Essential Money Advice For First-Time Property Buyers
Getting on the property ladder isn’t straightforward. Today, people are moving towards renting and moving out of their parent’s homes later to ensure they can afford the cost. That’s because there’s been a drop in first-time buyers, with the figure at 1.5% of all household purchases. Before the turn of the millennium, it was 2.1%, and that’s a significant shift.
So, imagine trying to buy a house without good credit. It doesn’t sound as if it’s doable, and you might have first-hand experience if your previous spending habits are wreaking havoc currently. But, no one should have to rent an apartment for the rest of their lives or live with their parents. It is going to be hard, but it is possible if you search for the money in the right places and change your attitude toward money.
If you want to learn more, you can by reading the advice underneath. Hopefully, it helps to secure you the mortgage you’ve dreamed of regardless of your credit rating.
Organize Your Debt
How much you owe and haven’t paid back is a significant factor when it comes to your credit. It’s almost impossible to get a mortgage if you have the type of arrears that creditors hate. An example of this would be a repossession. The fact the bank had to claim your house as collateral is a black mark on your report that will stay for a long time.
Thankfully, there are levels to the severity of debt, and some are better than others. Having no credit isn’t great, yet you can still find a lender if it’s happened recently. And, the rates aren’t particularly high. You might need to pay up to 10% regarding your deposit, but that isn’t a massive deal.
Aside from little to no credit history, you will want to organize your arrears into two more categories: “low credit score” and “late payment.” These are the lowest tiers in terms of the impact of your debt.
Top-Up Your Deposit
Lenders, especially banks, speak the language of money. Therefore, you can boost your chances of securing a favorable loan if you can find a cash injection. Although it seems impossible, there are avenues for people with bad credit. A fantastic option is a guarantor loan with bad credit that uses someone else’s rating as collateral. You take out the loan, yet they act as a backup in case you default.
Of course, an easier option is to borrow the money directly and save the hassle of late fees and high-interest rates. Still, it’s sometimes better to apply for a loan to top up your budget for various reasons, the main one being your independence. Plus, it helps your credit rating by proving you are trustworthy. The size of your deposit will depend on the lender as they aren’t all the same.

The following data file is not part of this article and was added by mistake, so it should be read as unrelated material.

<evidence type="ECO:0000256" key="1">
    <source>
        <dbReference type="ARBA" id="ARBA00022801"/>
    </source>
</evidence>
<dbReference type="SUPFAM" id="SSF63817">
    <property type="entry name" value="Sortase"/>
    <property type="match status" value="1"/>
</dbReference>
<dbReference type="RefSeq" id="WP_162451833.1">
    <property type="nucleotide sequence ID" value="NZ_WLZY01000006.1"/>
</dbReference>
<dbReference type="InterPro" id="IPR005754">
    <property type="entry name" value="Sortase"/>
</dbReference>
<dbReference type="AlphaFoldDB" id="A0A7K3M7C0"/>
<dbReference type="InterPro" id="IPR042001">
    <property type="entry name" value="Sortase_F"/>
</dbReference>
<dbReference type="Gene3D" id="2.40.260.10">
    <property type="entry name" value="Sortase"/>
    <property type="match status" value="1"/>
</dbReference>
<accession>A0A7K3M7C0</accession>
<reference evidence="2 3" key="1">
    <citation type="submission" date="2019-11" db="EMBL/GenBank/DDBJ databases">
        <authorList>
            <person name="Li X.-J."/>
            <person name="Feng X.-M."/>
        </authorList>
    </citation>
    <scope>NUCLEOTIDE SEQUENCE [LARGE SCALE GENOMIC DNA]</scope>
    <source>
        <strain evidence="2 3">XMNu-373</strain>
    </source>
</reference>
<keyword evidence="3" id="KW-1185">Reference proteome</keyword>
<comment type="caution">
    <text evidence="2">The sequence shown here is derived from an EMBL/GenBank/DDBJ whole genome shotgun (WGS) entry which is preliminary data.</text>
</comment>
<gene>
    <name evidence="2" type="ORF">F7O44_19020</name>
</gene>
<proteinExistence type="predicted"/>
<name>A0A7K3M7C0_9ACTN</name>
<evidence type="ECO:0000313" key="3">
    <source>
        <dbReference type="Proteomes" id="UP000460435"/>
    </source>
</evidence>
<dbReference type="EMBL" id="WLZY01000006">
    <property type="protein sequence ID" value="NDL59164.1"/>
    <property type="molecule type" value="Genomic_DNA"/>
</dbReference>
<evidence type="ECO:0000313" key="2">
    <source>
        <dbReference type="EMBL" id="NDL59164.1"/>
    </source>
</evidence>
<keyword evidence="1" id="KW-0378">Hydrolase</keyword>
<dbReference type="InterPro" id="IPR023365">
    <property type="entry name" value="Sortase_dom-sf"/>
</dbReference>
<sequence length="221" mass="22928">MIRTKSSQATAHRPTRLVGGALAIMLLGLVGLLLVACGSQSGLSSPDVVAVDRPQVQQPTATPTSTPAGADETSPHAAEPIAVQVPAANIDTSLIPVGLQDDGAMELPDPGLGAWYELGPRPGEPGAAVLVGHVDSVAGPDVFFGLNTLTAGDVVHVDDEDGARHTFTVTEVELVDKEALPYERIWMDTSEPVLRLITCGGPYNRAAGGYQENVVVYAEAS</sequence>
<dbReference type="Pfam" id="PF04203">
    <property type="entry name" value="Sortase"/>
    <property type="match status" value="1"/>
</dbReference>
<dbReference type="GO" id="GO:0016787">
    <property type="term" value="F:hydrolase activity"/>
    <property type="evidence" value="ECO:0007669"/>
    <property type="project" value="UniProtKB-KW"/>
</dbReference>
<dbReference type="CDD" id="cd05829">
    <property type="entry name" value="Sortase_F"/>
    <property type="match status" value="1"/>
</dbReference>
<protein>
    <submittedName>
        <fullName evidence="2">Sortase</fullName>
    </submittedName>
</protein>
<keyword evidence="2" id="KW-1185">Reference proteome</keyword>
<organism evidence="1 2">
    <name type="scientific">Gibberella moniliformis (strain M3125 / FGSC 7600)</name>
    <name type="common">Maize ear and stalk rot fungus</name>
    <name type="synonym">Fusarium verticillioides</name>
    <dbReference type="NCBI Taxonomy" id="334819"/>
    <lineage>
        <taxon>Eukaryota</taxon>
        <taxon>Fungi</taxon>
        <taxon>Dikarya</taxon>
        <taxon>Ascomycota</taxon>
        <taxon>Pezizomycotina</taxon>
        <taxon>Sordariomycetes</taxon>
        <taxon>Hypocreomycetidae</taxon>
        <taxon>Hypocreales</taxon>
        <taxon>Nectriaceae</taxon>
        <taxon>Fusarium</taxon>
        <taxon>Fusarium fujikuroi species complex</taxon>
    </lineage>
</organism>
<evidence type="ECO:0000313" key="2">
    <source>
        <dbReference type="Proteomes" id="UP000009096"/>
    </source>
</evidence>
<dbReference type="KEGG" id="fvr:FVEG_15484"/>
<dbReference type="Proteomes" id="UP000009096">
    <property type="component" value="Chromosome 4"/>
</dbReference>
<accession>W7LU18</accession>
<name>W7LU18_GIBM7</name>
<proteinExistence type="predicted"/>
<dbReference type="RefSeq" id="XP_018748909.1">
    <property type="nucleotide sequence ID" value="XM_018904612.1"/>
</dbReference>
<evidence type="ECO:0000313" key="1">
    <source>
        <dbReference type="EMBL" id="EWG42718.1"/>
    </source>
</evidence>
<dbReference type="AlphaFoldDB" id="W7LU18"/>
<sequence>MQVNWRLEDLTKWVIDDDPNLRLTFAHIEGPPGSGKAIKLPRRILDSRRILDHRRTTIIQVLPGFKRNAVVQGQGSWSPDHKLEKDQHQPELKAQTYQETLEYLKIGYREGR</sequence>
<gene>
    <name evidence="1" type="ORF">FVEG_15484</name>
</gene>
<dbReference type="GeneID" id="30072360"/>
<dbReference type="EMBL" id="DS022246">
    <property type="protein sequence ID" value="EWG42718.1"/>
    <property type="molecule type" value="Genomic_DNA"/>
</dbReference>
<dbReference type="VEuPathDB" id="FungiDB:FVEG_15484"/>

A general figure you can use as a reference point is 30% of the property’s value. It’s steep, but it’s something you must do to own a home with bad credit.
Don’t Put Your Name On The Application
Any reference to you on the mortgage application will make it harder to be accepted. The excellent news is that you don’t have to sign your name if you and your partner are buying together. Instead, you can use their good credit to get a mortgage that isn’t a rip-off.
Of course, there are drawbacks to this option, the main one being that you aren’t liable for the payments if you split. So, it might be necessary to go to a lawyer and draw up a contract outlining your commitment to the mortgage in case the worse happens. Alternatively, you can divide the responsibility into sections. For instance, you commit to paying X amount per month and save up the money for the insurance and deposit.
As long as you are both comfortable with the arrangement, you should be able to swerve your poor credit rating.
It’s not what you want to hear, but waiting an extra year or eighteen months might be the difference between your application being accepted or rejected. The reason is that debts that impact your score don’t last forever. Some, such as bankruptcy, will stay for a while, whereas others will disappear in three to five years. Even if you declare bankruptcy, it can help you erase unsecured debts and make your situation less bleak. And, if Chapter 13 doesn’t budge, at least the time you waited helped to save deposit money.
Just remember that getting on the ladder with bad credit takes time. It won’t happen overnight.